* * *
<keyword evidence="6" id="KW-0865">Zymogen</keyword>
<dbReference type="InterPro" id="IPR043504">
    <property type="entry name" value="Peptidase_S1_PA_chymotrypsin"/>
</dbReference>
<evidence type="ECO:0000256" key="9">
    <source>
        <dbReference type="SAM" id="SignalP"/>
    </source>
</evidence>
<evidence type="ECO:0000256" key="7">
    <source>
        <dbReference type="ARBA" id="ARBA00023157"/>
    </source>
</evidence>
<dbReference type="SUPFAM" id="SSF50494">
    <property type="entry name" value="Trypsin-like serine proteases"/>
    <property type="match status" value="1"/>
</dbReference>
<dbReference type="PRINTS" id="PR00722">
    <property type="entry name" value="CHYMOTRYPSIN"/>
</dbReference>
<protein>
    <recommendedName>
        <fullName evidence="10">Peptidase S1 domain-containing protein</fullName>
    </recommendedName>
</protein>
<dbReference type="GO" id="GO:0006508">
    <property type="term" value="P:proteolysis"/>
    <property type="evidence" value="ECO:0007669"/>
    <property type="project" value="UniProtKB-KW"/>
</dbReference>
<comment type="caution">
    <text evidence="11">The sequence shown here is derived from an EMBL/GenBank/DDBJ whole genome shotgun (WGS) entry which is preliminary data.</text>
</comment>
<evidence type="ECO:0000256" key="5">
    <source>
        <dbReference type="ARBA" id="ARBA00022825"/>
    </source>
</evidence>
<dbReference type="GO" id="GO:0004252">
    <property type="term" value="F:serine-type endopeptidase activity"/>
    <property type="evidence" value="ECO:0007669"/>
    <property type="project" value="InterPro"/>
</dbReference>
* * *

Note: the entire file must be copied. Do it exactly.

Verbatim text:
<keyword evidence="6" id="KW-0865">Zymogen</keyword>
<dbReference type="InterPro" id="IPR043504">
    <property type="entry name" value="Peptidase_S1_PA_chymotrypsin"/>
</dbReference>
<evidence type="ECO:0000256" key="9">
    <source>
        <dbReference type="SAM" id="SignalP"/>
    </source>
</evidence>
<evidence type="ECO:0000256" key="7">
    <source>
        <dbReference type="ARBA" id="ARBA00023157"/>
    </source>
</evidence>
<dbReference type="SUPFAM" id="SSF50494">
    <property type="entry name" value="Trypsin-like serine proteases"/>
    <property type="match status" value="1"/>
</dbReference>
<dbReference type="PRINTS" id="PR00722">
    <property type="entry name" value="CHYMOTRYPSIN"/>
</dbReference>
<protein>
    <recommendedName>
        <fullName evidence="10">Peptidase S1 domain-containing protein</fullName>
    </recommendedName>
</protein>
<dbReference type="GO" id="GO:0006508">
    <property type="term" value="P:proteolysis"/>
    <property type="evidence" value="ECO:0007669"/>
    <property type="project" value="UniProtKB-KW"/>
</dbReference>
<comment type="caution">
    <text evidence="11">The sequence shown here is derived from an EMBL/GenBank/DDBJ whole genome shotgun (WGS) entry which is preliminary data.</text>
</comment>
<evidence type="ECO:0000256" key="5">
    <source>
        <dbReference type="ARBA" id="ARBA00022825"/>
    </source>
</evidence>
<dbReference type="GO" id="GO:0004252">
    <property type="term" value="F:serine-type endopeptidase activity"/>
    <property type="evidence" value="ECO:0007669"/>
    <property type="project" value="InterPro"/>
</dbReference>